Even Santa Claus was not safe. Long considered by the Islamic press as merely an agent of perfidious Christian and Western values Santa Claus was always on tricky ground in Turkey – despite Turkey being the birthplace of St. Nicholas. This year things got a little out of hand as armed thugs held a gun to the head of someone dressed up as Santa Claus. And no one from the government had anything to say about this incident despite their vacuous claims of tolerance and respect for other religions.  No wonder secularists are worried about the steady erosion of their lifestyle in an increasingly intolerant Turkey.

Even he is not safe in Turkey
In a broader context, the nightclub attack is an another stark symbol of the overall incompetence driving the country straight over the cliff. As a close friend put it, “What do you expect from a government that refuses to recognize the serious economic and social problems staring it in the face. As far as they are concerned this is the best possible of all worlds.”

Forget the incompetence for a minute. The policy U-Turns should leave the ruling AKP-supporters scratching their heads. Then: We hate Israel. Now: We love and need Israel. Then: We hate the evil Assad. He Must go. Now: Assad will play a key role in the reconstruction of Syria. Then: Russia is a real threat. Now: Russia can balance the malignant influence of the hypocritical West and protect Turkey’s real interests.”

By now the economic tail-spin has become apparent to almost everyone – except the one person who counts. Inflation is up, the currency is way down, unemployment is up, investment is down. President Tayyip Erdoğan still maintains that everything is going smoothly, and there is no need for any change. When the Turkish currency was sliding faster than a bob-sled he and his entourage made a very big show out of telling the hapless man-on-the-street to Be Patriotic and sell evil foreign currency. Sadly, a few naïve citizens actually believed him, and are now suffering losses as the Turkish Lira continues its disappearing act. One bank CEO recently told me there would be several large bankruptcies in 2017 as private sector companies find it impossible to repay foreign currency debt taken out when the Turkish currency was much stronger and semi-stable.

On top of the terror attacks a Turkish policeman, a highly-trained policeman, gunned down the Russian ambassador at a photography exhibition in Ankara. Apparently, the gunman waltzed around the metal detectors by showing his police ID. The Turkish government’s only response was to blame the now hated Fetullah Gülen who lives in the United States. So much for background checks for security officials charged with sensitive political protection duty.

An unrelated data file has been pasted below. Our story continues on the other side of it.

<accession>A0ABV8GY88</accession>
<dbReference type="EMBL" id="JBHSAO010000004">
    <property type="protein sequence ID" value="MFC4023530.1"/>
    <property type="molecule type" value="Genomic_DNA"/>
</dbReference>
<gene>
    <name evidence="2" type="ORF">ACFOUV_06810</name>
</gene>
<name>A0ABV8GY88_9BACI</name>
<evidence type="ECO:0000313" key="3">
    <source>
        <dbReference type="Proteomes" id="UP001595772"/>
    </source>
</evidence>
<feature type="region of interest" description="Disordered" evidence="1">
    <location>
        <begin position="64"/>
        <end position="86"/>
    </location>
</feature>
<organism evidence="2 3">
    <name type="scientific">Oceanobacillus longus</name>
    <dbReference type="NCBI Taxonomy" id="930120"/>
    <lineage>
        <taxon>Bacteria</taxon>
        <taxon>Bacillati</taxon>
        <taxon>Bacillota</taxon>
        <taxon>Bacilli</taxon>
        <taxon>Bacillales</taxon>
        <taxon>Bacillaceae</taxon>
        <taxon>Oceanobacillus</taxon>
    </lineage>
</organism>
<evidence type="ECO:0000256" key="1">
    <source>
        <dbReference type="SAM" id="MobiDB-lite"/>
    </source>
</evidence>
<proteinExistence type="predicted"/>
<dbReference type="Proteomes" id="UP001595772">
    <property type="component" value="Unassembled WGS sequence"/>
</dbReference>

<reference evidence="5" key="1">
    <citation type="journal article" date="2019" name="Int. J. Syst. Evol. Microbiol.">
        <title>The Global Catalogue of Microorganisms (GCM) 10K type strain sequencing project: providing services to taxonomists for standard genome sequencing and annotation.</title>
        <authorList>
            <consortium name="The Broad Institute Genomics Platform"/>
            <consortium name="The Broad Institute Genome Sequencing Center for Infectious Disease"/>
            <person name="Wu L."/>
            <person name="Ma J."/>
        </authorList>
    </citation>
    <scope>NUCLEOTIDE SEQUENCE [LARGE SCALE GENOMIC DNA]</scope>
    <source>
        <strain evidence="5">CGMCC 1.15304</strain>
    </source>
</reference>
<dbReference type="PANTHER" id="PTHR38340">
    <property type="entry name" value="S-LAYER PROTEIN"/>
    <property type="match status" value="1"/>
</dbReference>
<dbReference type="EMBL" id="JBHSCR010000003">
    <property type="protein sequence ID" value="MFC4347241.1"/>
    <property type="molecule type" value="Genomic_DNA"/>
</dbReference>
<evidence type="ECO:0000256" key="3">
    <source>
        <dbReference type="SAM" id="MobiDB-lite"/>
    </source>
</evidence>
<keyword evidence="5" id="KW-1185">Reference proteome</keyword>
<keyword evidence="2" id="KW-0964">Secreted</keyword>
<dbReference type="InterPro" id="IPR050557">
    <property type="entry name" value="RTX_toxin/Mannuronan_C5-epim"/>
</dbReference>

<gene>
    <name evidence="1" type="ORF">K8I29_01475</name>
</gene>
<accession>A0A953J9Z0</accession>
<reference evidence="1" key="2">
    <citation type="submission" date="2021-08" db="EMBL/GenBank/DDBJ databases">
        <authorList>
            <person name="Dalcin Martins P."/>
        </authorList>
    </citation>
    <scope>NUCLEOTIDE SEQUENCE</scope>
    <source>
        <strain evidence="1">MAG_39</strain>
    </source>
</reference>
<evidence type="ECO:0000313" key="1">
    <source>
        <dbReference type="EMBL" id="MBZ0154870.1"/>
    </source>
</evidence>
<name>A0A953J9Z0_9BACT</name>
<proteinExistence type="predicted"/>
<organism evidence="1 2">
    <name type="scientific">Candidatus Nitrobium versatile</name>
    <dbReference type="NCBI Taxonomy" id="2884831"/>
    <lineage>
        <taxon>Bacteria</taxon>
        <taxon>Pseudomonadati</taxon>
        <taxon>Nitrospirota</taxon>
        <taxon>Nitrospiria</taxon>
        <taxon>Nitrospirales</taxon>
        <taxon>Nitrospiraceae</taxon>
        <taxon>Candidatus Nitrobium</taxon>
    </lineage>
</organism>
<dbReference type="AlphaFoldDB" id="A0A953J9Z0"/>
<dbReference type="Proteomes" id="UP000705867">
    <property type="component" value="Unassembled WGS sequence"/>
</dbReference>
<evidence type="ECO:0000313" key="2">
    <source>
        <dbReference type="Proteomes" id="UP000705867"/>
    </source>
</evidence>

Erdoğan can twist and turn and spin anyway he wants. But the empty shopping centers and hotels tell a different story. People are staying home, not going out.  Besides having less and less money to spend, no one wants to be in the wrong place at the wrong time and get caught in yet another terrorist attack.

Does he really understand what's happening around him
The Turkish army is now bogged down in Syria trying to take the small town of al-Bab from ISIS. The army entered Syria ostensibly to fight ISIS, but the real objective is to stop the advance of the Syrian Kurdish fighters along the southern border of Turkey. The president has declared that al-Bab is about to be taken any day. So far, the town remains in ISIS control and Turkish losses are mounting.  

Erdoğan and his flunkies have now resorted to ludicrous claims that the reason for the army’s difficulties in Syria is that the Americans are not giving enough support to Turkey's anti-ISIS fight. What utter and complete nonsense. What are they saying? The huge Turkish army can not defeat a rag-tag bunch of jihadis?? That should be embarrassing. But then, no degree of foolishness seems to embarrass this government. The U.S. and the Kurds have been fighting ISIS for a long time while Turkey only recently decided that ISIS was a real threat. Welcome to the real world. But then, these claims fit a usual pattern. None of the problems confronting Turkey are caused by the incompetence of government officials. Those problems are all caused by ‘outside influences.’

And now Erdoğan wants to change the constitution to give himself unlimited, unchecked power. It seems improbable that anyone would call today’s Turkey enough of a ‘success’ to warrant giving the president unlimited power. But maybe there are enough fervent Erdoğan supporters to give him what he wants despite the wreckage surrounding them. Turkish citizens might want to ask themselves the following question. If Turkey can suffer so much under limited presidential power, how much more will it suffer if the president has unlimited power?